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Tokyo (AFP) July 31, 2012
The operator of Japan's crippled Fukushima nuclear power plant was effectively nationalised Tuesday as it received one trillion yen ($12.8 billion) of taxpayer money to stay afloat.
The public bailout of Tokyo Electric Power Co. (TEPCO) in the wake of last year's tsunami-triggered accident gives the government 50.11 percent of the utility's voting rights.
And the deal has an option which allows the Nuclear Damage Liability Facilitation Fund to raise the stake up to 75.84 percent to impose stronger control if TEPCO fails to push reforms.
The country's biggest utility will remain under state control for a "considerably long period of time", Yukio Edano, the minister of economy, trade and industry, told a news conference.
But he added it would be "appropriate" for TEPCO to repay the debt and restore itself "as a purely private company in course of time".
A 9.0-magnitude earthquake and monster tsunami ravaged Japan's northeast coast in March 2011, leaving some 19,000 people dead or missing and sparking reactor meltdowns at the Fukushima Daiichi plant.
TEPCO posted a massive 781 billion yen net loss in the fiscal year to March 2012 following the disaster, after which it had to increase imports of fossil fuels to make up for a nuclear power shortfall when Japan switched off its nuclear reactors. Only two reactors have since been restarted.
In addition to the strong operating headwinds, it is also facing massive clean-up and compensation bills from the tens of thousands of people whose homes were ruined or who lost livelihoods as a result of radioactive leaks.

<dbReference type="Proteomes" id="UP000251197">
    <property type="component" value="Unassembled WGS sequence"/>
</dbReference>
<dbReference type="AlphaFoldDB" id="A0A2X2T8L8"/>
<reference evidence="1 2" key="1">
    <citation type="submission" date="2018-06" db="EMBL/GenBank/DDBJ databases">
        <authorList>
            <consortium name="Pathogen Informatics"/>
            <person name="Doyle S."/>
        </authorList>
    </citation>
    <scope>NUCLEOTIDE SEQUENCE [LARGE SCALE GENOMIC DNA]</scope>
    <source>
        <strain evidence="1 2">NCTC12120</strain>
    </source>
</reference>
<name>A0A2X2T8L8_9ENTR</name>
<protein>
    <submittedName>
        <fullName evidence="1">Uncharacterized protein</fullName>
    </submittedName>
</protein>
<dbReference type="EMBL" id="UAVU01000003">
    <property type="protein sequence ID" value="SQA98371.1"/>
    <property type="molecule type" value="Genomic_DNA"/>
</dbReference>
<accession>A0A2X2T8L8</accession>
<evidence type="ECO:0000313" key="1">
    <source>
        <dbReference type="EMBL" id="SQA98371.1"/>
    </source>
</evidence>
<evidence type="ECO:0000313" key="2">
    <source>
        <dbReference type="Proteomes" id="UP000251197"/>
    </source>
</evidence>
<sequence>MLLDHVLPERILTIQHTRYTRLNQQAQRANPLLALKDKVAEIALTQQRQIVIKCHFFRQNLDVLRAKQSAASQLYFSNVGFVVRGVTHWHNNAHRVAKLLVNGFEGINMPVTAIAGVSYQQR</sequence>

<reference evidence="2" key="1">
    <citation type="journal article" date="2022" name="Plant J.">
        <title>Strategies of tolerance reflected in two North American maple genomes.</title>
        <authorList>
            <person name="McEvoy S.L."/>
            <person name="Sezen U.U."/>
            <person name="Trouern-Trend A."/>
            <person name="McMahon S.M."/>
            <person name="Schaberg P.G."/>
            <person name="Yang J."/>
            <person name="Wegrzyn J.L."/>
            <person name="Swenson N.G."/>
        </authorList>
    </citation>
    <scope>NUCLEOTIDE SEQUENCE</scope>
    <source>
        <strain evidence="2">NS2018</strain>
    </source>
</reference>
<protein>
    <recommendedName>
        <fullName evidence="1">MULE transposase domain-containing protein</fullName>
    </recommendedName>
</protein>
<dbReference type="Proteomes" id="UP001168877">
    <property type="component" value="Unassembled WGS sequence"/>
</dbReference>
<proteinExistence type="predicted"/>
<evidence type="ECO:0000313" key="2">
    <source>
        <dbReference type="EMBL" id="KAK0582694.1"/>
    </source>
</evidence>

"We are now placed under 'temporary state control'," TEPCO president Naomi Hirose said in a statement.
He said his company had been granted a "last chance" to transform itself into a "New TEPCO" and it would make "utmost efforts" to compensate those affected by the meltdown disaster, scrap the crippled reactors and supply electricity in a stable manner.
In mid-July, the government allowed TEPCO to raise household electricity rates in its service area, including Tokyo, by an average 8.46 percent, although the utility had initially wanted a 10.28-percent increase.
Hirose said earlier that TEPCO would make further cost-cutting efforts to realise its target of logging a net profit in the year to March 2014.
Apart from the injection of public money, TEPCO has already agreed to borrow about one trillion yen from its major lenders with 370 billion yen expected to be loaned on Wednesday, media reports said.
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